Monday, November 12, 2007

Game 5 - Snatching victory from the jaws of victory.

"That was a game we would have lost last year, " Lawrence Frank gushed after his team's 87-85 home victory over the listless, winless Washington Wizards....

Hey Lawrence - by all rights you shoulda lost it THIS year as well...

7:32 in the second quarter, at home, against the winless and clueless Wizards, and the Nets are already down 20. Frank calls the second timeout of the half at this point, no sooner, despite his team playing so carelessly that the crowd actually boos them going into the timeout. The first timeout occurred when the lovable Wizards jumped out to a 10-2 lead to start the game. Frank would finish the half still holding onto several timeouts as usual.

Nonetheless, the Nets rally and are only down 5 at the half.

By the end of the 3rd, they're down one. Anybody's game, and the Nets have home court, all their timeouts and momentum.

Where's J Kidd? Remember - the law says, Thou Shalt always start the 4th with your key player on the bench.

When Kidd does come in, his team having lost the momentum, the game is tied. So far, so good.

And with less than two minutes to go the Nets are up 6, 85-79.

RJ commits a good foul and Caron Butler drains them both. A minute 30 to go, Nets up four, two time outs available. Ok, let 'em play.

Then you get the tell tale signs of a team unraveling - RJ launches a 3 with 17 seconds left on the shot clock.

If Mr Lawrence Frank is so excellent a coach, why don't his players understand, game after game, that the thing to do with a 4 point lead, the ball, and a minute 30 to go is to milk the clock down and try to score an easy 2? Then you'd be up 6 with a minute to go. The other team has to get the ball down court, score and get the ball back after you've (hopefully) drained the clock down 24 again.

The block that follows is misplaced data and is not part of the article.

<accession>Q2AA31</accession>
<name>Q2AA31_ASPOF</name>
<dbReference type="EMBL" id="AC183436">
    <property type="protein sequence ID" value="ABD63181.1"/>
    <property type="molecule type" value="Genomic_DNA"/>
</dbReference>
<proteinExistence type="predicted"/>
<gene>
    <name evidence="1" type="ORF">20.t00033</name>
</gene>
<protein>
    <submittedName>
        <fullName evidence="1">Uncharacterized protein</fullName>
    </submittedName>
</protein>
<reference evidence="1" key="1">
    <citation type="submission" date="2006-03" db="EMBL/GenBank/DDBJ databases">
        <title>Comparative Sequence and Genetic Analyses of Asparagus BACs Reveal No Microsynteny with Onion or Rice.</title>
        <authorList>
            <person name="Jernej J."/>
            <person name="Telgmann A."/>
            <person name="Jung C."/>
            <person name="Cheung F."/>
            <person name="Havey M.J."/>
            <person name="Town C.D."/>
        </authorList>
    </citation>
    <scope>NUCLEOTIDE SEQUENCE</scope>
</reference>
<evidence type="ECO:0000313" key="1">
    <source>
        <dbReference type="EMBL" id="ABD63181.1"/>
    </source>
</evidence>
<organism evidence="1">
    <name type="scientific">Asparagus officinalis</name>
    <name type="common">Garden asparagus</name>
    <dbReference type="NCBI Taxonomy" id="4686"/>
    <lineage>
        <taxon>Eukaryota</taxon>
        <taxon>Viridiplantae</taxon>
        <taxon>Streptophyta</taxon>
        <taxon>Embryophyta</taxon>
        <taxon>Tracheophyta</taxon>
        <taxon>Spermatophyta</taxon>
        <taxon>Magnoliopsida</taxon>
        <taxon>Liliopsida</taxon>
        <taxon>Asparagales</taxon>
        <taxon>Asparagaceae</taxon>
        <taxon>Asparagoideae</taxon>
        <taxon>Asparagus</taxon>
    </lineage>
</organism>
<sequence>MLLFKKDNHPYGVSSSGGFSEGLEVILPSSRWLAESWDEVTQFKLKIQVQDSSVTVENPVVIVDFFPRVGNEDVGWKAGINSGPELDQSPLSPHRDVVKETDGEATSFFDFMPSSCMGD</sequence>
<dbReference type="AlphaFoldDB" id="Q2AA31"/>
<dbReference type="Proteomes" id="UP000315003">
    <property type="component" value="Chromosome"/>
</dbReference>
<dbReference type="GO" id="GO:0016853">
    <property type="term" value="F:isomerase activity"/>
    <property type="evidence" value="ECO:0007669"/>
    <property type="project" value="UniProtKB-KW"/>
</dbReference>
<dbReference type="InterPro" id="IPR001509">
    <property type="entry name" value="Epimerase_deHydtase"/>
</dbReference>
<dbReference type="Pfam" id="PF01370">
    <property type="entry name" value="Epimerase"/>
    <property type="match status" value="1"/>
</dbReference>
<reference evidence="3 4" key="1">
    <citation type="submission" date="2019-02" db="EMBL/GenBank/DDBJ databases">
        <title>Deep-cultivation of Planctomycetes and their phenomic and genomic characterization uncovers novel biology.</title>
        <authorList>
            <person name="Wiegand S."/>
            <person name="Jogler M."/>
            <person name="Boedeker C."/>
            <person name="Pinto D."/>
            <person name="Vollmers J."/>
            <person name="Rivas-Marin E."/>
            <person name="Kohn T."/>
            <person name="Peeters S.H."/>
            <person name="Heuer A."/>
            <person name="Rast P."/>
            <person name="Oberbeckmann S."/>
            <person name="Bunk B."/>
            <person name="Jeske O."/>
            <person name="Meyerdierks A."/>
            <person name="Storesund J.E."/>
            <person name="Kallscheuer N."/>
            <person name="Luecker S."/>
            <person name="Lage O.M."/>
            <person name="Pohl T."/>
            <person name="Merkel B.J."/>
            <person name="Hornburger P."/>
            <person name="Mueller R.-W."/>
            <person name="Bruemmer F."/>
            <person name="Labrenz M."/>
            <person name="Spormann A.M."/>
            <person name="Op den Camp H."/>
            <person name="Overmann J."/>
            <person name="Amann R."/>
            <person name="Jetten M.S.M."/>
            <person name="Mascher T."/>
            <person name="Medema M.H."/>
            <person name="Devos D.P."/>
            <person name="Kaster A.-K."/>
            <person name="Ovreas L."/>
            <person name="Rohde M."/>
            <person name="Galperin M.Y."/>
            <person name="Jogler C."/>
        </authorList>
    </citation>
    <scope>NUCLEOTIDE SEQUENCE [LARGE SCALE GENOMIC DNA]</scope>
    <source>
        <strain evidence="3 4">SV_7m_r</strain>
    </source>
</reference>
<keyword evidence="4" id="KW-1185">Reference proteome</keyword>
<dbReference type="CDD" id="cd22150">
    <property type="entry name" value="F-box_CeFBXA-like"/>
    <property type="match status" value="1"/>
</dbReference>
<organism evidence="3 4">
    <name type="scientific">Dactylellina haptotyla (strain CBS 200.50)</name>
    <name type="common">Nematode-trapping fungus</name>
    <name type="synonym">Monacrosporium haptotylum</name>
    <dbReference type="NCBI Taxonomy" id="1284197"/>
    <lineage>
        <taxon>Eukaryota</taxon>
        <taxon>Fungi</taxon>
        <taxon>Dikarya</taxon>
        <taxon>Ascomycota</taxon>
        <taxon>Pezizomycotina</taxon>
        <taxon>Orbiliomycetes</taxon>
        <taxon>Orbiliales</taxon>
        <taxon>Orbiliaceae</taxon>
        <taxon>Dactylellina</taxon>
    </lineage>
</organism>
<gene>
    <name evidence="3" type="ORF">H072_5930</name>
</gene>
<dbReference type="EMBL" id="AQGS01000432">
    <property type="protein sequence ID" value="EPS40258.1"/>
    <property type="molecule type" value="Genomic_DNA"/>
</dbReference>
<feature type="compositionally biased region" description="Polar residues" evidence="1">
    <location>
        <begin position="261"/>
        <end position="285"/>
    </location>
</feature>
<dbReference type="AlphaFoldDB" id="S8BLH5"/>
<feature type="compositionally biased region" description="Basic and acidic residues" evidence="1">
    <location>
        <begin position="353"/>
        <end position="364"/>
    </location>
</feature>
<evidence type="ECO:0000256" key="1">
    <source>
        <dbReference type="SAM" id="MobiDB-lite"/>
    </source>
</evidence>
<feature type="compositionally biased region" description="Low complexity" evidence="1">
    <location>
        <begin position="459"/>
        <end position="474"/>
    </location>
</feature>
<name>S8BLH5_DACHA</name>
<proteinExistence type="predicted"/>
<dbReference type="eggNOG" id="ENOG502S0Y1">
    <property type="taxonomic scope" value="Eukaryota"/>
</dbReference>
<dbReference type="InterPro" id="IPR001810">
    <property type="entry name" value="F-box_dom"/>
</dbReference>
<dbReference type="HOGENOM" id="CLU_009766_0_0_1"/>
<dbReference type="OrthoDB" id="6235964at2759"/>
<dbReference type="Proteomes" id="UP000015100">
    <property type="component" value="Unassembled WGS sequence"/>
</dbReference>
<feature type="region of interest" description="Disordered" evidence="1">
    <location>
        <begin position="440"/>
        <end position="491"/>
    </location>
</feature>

Instead his players regularly shoot unnecessary threes that they effectively NEVER make (haven't made one all season in this situation, and 4 of the 5 games have had this same situation) and leave double digits of seconds on the shot clock...

Wright fouls Arenas, of all people, who drains both shots. Nets up only 2, with 1:14 still on the clock.

Hey, Lawrence - how about we call time out and set up a play? No? Oh, sorry...

RJ takes a shot and misses, again leaving double digits on the shot clock.

Despite Antawn Jamison launching a 3 of his own (dude - you're only down 4 with time to get the ball back; why are you shooting threes??) the Nets, in typical end of game fashion, stand flat footed as Songalia gets the rebound. He misses the put back, but Washington gets the ball again, fouls Butler and Butler drains both foul shots. Tie game. 35 seconds left.

Perfect time to call timeout and set up a play, right? Are you kidding?

Nets come down the court and AGAIN with double digits on the shot clock RJ shoots. But Washington bails out the Nets with a foul. RJ bails out the Nets by sinking both free throws. (He's missed two all season so far, out of about 50 attempts.) Nets up 2, but there is 24 seconds left on the clock.

Wouldn't it make sense, especially since you're on the road and winless, to call timeout and set up a play, Washington?

It becomes obvious that Washington's plan is to have Arenas take the last shot. He dribbles in place for about 10 seconds. Then he tries to drive the lane, backs out, looks like he's gonna drive the right side of the lane, pulls out, and then, with the shot clock on 1, finds himself in the corner, well covered, throws up an airball, and that's it. (There were three tenths of a second left, a 24 second violation, but the Nets got it in and game over.)

Second game in this young season that the opposition in the Nets building had a chance to tie or win. Second game this young season the Nets dodge a bullet, at home, against a winless team.

"That was a game we would have lost last year, " Lawrence Frank said.

Let's see if the Nets luck keeps holding up.

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